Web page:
August, 15th 2013 was Debian's 20th anniversary. The Debian Project is a massive community-driven open-source project devoted to a single goal: build a free Linux operating system. Debian is well-known for maintaining strictly guarded policies and principles to remain the most stable and secure Linux distribution.
While many folks regularly use Debian operating system as end-users, system admins or developers, you may not know the interesting history and facts behind Debian itself.
Below are a list of things that you may not know about Debian GNU/Linux. The statistics presented here are up-to-date as of April 30, 2013 (thanks to ohloh.net).
1. Debian is the largest non-commercial Linux distribution, leading to a number of offshoot projects such as Ubuntu, Xandros, Knoppix, etc.
2. The name "Debian" comes from the names of the founder of the Debian project, Ian Murdock, and his then girlfriend, Debra.
3. The total number of source lines of the Debian project is approximately 100 million, of which 68.5% are actual code, discounting blank lines and comment lines.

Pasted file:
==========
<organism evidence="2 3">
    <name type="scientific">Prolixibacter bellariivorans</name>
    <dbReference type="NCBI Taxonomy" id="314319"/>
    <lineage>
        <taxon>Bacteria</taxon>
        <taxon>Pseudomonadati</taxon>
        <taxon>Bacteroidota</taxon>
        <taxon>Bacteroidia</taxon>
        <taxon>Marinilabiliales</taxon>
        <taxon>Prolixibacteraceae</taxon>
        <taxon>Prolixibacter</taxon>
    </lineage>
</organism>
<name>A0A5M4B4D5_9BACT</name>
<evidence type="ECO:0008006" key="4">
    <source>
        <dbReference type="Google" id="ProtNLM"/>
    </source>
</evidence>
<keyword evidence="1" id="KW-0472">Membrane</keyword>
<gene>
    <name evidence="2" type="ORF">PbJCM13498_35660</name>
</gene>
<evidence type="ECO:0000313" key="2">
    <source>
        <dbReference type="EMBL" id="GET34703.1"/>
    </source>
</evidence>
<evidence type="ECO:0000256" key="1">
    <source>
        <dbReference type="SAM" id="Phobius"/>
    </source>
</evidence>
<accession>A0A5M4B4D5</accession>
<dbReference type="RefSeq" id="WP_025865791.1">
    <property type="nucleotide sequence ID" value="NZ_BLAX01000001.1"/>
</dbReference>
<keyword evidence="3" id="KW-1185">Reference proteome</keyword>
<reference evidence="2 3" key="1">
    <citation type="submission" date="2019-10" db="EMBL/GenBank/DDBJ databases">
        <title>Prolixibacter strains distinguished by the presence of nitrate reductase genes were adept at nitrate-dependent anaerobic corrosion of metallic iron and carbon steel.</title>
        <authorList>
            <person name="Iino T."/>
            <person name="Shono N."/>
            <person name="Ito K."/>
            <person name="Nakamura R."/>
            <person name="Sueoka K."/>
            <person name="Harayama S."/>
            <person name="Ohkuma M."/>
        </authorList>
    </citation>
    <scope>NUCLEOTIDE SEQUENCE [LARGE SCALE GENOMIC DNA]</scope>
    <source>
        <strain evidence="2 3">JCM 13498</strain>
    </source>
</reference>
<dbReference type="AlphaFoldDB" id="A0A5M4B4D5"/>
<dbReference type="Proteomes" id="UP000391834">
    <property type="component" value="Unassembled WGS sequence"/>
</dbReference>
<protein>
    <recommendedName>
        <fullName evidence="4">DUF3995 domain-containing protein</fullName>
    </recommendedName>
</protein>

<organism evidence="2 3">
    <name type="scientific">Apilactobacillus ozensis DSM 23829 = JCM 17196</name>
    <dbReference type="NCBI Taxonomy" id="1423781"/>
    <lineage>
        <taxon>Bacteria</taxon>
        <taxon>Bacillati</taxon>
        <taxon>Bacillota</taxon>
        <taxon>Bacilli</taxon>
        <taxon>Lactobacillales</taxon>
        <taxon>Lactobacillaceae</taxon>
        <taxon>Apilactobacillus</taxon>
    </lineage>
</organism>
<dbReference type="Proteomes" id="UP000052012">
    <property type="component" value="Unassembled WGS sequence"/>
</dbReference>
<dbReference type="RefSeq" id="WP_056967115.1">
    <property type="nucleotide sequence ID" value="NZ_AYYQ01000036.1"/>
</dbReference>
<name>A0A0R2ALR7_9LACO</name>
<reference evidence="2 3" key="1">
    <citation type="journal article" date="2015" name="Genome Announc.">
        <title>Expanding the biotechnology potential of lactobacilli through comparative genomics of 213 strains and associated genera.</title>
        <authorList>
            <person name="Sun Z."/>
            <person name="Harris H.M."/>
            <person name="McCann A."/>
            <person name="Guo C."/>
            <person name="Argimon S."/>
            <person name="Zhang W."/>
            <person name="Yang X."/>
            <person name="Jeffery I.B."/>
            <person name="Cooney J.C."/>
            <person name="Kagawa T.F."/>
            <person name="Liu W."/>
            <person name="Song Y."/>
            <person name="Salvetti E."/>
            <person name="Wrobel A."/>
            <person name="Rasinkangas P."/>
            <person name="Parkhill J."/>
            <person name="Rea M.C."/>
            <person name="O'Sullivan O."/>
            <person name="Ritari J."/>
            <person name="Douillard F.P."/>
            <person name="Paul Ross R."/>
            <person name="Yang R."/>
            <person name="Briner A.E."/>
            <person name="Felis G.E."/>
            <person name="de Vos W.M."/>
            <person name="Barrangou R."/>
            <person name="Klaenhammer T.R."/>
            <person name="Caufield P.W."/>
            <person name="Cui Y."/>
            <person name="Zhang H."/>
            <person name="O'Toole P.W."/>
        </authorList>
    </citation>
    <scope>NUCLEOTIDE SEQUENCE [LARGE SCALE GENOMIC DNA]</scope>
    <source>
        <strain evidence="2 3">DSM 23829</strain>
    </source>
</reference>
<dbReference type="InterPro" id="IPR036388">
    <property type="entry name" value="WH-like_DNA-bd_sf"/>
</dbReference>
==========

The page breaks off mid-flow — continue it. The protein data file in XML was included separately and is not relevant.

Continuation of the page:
4. The Debian project is written in 70 different languages. The most popular language is C (32.1%). The complete breakdown of language distribution (in terms of total lines) is shown below.
5. The Debian project has had a total of 470,142 commits made by 4,752 contributors since 1996. During this time, 1.4 million files were modified.
6. Debian contributors are distributed over 587 distinct geographic locations worldwide. As shown below in geography breakdown, the country where the most contributors are located is USA (21.3%).
7. The all-time most prolific contributor of the Debian project is Jonas Smedegaard, who has been an official Debian developer since 2001. Jonas has committed 9,349 times over more than a decade.
8. The code names of Debian releases are the names of characters from the animation film Toy Story. The unstable, development distribution is called "sid", named after the emotionally unstable next-door neighbor kid who regularly destroyed toys.
9. According to the industry standard COnstructive COst MOdel (COCOMO), the cost estimate for developing the entire code base of the Debian project is 1.2 billion US dollars, or 22,984 person-years' efforts.
11. Debian 1.0 was never released due to the mistake of a CD vendor accidentally shipping an (unbootable!) early development release of Debian as Debian 1.0. This premature Debian release was deprecated afterward. The very first (properly packaged) Debian release was Debian 1.1 Buzz.
If you know any other interesting facts about Debian, feel free to share it in the comment section.
Happy 20th Birthday, Debian!
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